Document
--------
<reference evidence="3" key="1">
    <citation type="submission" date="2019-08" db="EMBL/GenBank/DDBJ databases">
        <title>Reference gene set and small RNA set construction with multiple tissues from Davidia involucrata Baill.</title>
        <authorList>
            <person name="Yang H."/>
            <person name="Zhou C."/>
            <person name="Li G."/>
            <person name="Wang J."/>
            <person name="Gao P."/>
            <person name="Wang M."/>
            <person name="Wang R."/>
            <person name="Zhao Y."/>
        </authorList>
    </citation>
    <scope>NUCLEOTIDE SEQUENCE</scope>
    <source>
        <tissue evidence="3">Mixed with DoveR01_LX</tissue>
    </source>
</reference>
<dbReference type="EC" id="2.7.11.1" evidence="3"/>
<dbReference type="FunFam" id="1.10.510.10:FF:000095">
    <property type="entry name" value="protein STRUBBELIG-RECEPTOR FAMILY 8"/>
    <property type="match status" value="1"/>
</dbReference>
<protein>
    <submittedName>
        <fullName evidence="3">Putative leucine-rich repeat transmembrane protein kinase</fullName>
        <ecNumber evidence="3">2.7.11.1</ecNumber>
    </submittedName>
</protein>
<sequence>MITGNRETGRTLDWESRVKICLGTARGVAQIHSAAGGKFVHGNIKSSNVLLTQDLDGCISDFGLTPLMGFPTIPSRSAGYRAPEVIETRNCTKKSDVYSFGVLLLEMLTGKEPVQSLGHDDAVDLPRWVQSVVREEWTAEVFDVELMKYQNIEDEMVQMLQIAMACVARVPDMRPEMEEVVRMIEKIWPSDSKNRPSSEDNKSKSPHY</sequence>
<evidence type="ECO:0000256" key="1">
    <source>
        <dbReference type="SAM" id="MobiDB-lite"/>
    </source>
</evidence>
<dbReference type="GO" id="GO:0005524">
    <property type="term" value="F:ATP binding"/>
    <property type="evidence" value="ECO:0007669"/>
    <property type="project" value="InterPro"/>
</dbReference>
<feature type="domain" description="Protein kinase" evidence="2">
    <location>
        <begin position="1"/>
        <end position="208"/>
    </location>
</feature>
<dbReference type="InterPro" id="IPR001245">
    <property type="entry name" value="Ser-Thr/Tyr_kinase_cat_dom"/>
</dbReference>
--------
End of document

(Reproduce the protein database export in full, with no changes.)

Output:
<reference evidence="3" key="1">
    <citation type="submission" date="2019-08" db="EMBL/GenBank/DDBJ databases">
        <title>Reference gene set and small RNA set construction with multiple tissues from Davidia involucrata Baill.</title>
        <authorList>
            <person name="Yang H."/>
            <person name="Zhou C."/>
            <person name="Li G."/>
            <person name="Wang J."/>
            <person name="Gao P."/>
            <person name="Wang M."/>
            <person name="Wang R."/>
            <person name="Zhao Y."/>
        </authorList>
    </citation>
    <scope>NUCLEOTIDE SEQUENCE</scope>
    <source>
        <tissue evidence="3">Mixed with DoveR01_LX</tissue>
    </source>
</reference>
<dbReference type="EC" id="2.7.11.1" evidence="3"/>
<dbReference type="FunFam" id="1.10.510.10:FF:000095">
    <property type="entry name" value="protein STRUBBELIG-RECEPTOR FAMILY 8"/>
    <property type="match status" value="1"/>
</dbReference>
<protein>
    <submittedName>
        <fullName evidence="3">Putative leucine-rich repeat transmembrane protein kinase</fullName>
        <ecNumber evidence="3">2.7.11.1</ecNumber>
    </submittedName>
</protein>
<sequence>MITGNRETGRTLDWESRVKICLGTARGVAQIHSAAGGKFVHGNIKSSNVLLTQDLDGCISDFGLTPLMGFPTIPSRSAGYRAPEVIETRNCTKKSDVYSFGVLLLEMLTGKEPVQSLGHDDAVDLPRWVQSVVREEWTAEVFDVELMKYQNIEDEMVQMLQIAMACVARVPDMRPEMEEVVRMIEKIWPSDSKNRPSSEDNKSKSPHY</sequence>
<evidence type="ECO:0000256" key="1">
    <source>
        <dbReference type="SAM" id="MobiDB-lite"/>
    </source>
</evidence>
<dbReference type="GO" id="GO:0005524">
    <property type="term" value="F:ATP binding"/>
    <property type="evidence" value="ECO:0007669"/>
    <property type="project" value="InterPro"/>
</dbReference>
<feature type="domain" description="Protein kinase" evidence="2">
    <location>
        <begin position="1"/>
        <end position="208"/>
    </location>
</feature>
<dbReference type="InterPro" id="IPR001245">
    <property type="entry name" value="Ser-Thr/Tyr_kinase_cat_dom"/>
</dbReference>